Fungi has been discovered that could change the story of how life evolved; an insider's guide to spotting seals; how to rescue a bear from a tree; and why animals are getting smaller at an alarming rate.
Country Life Today is our daily round-up of countryside, nature and environment news — it’s published every morning at 7.30am.
The billion-year-old fungi that could rewrite the story of evolution
The story of evolution might need some hasty re-writing, according to a report in Nature, and it’s all down to some fossilised fungi found beautifully-preserved within billion-year-old rocks in Arctic Canada. The reason? It had long been thought that fungi emerged around 500 million years ago; the extra half a billion years could have all sorts of consequences for our understanding of life’s emergence, and in particular how life first came out of the sea
Rival teams of scientists are disputing the findings (what else are scientists for, after all?) but the evidence apparently looks fairly strong. Nature’s correspondent writes that if the analysis holds up, ‘it could reshape understanding of how fungi evolved and whether they might have facilitated the movement of plants onto land.’
We bet his wife couldn’t ‘bear’ to watch…
Pop quiz: you see two bears stuck up a tree. What do you do? If your answer is to climb up and rescue them (rather than, you know, running in the opposite direction) then your name might well be Stephen Bot, who pulled off this extraordinary piece of animal rescue in Smithers, British Columbia. Incredible.
Seal spotting in Scotland: The best places to go
When The Scotsman asked wildlife film maker Mike Herd for some tips on where to spot seals in Scotland, he initially dithered. ‘The problem is if people know all the best places, they’ll go there and the seals will change their behaviour,’ Herd told the paper. Eventually he relented, and if you’re keen to see seals for yourself, the list (which takes in spots such as the Isle of May near Edinburgh, as well as more far-flung places) is well worth a look.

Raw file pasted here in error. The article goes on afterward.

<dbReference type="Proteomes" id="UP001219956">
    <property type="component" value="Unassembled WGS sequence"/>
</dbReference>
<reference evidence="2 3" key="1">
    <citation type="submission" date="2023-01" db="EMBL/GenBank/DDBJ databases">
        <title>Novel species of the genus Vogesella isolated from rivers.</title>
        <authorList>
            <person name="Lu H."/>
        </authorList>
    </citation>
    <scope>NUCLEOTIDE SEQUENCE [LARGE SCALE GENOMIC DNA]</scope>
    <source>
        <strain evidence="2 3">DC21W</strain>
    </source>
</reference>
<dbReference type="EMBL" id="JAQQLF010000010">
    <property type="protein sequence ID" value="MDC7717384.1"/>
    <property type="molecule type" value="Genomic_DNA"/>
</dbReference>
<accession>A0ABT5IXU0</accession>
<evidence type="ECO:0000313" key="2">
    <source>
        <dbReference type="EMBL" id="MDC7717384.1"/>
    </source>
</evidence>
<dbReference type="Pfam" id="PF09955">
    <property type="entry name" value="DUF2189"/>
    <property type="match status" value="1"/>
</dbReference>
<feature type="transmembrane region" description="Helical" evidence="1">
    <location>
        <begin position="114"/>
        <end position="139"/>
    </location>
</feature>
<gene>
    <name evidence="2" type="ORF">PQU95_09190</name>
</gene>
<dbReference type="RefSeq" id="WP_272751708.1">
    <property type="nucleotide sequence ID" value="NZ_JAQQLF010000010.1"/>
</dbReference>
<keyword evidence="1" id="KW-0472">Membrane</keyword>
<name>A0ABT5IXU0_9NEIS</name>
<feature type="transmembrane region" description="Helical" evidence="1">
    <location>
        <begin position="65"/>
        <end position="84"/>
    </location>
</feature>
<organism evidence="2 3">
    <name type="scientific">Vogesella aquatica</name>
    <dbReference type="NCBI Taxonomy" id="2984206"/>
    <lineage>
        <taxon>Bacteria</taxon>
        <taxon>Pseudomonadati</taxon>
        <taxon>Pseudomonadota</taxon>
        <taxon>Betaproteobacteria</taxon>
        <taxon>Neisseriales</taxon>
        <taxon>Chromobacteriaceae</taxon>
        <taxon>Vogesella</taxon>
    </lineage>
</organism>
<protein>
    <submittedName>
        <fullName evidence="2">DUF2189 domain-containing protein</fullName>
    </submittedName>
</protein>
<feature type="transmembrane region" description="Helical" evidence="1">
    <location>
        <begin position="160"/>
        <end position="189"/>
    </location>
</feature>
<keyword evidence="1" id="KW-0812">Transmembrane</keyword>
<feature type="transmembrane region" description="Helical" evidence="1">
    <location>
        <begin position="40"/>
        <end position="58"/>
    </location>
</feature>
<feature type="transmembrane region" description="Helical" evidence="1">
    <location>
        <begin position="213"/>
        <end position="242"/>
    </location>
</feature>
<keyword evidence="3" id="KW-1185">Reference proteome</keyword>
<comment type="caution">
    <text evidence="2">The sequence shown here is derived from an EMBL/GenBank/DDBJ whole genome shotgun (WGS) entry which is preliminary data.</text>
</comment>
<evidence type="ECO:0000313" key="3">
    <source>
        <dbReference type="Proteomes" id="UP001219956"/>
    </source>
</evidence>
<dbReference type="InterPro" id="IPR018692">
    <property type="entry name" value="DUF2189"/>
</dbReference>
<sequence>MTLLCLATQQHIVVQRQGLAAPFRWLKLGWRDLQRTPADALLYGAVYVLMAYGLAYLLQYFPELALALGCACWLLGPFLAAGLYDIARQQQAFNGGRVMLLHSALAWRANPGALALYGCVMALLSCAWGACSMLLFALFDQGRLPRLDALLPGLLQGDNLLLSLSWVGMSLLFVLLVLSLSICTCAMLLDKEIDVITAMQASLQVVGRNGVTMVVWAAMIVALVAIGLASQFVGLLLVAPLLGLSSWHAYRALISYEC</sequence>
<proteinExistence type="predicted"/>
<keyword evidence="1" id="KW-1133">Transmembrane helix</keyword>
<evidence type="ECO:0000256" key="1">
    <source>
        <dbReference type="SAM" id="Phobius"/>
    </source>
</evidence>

Stat of the Day: 25% — the amount that the average size of an animal will shrink in the next century
Animal sizes change over time in the course of nature – animals today are 14% smaller than they were in the woolly mammoth’s heyday, 130,00 years ago. But the pace of shrinking has risen alarmingly, according to research by the University of Southampton. Destruction of habitats, hunting, intensive farming, urbanisation and global warming mean that average size of an animal on Earth will shrink by a quarter in the next century.
‘Bigger animals, such as the tawny eagle and black rhinoceros, will die out as they are less adaptable and require specialized living conditions,’ says CNN’s article on the research. The likely winners? Gerbils and songbirds, apparently.
Starry, starry night
‘I’ve always been more about the story of the photos and the experiences that went along with them than the technical how-to of their creation,’ says nature and landscape photographer Travis Novitsky as he describes his refreshingly non-technical approach in an interview with the Star Tribune. ‘Mindfulness and feeling good about myself goes hand in hand with this, and I love how it’s helping my life and my art.’
And finally… Quote of the Day
‘Those of us who survived the Second World War have lived through probably the safest and most affluent period in history. But, because I’m so old, I remember how quickly it can change. I remember the war and how, suddenly, the world was a totally different place. I walk about and look at people, out with their children and walking about and shopping, and I think do they realise how fragile it all is?’
Judith Kerr, author of The Tiger Who Came to Tea, who died this week at the age of 95.
Read the full interview she gave to Country Life shortly before she died.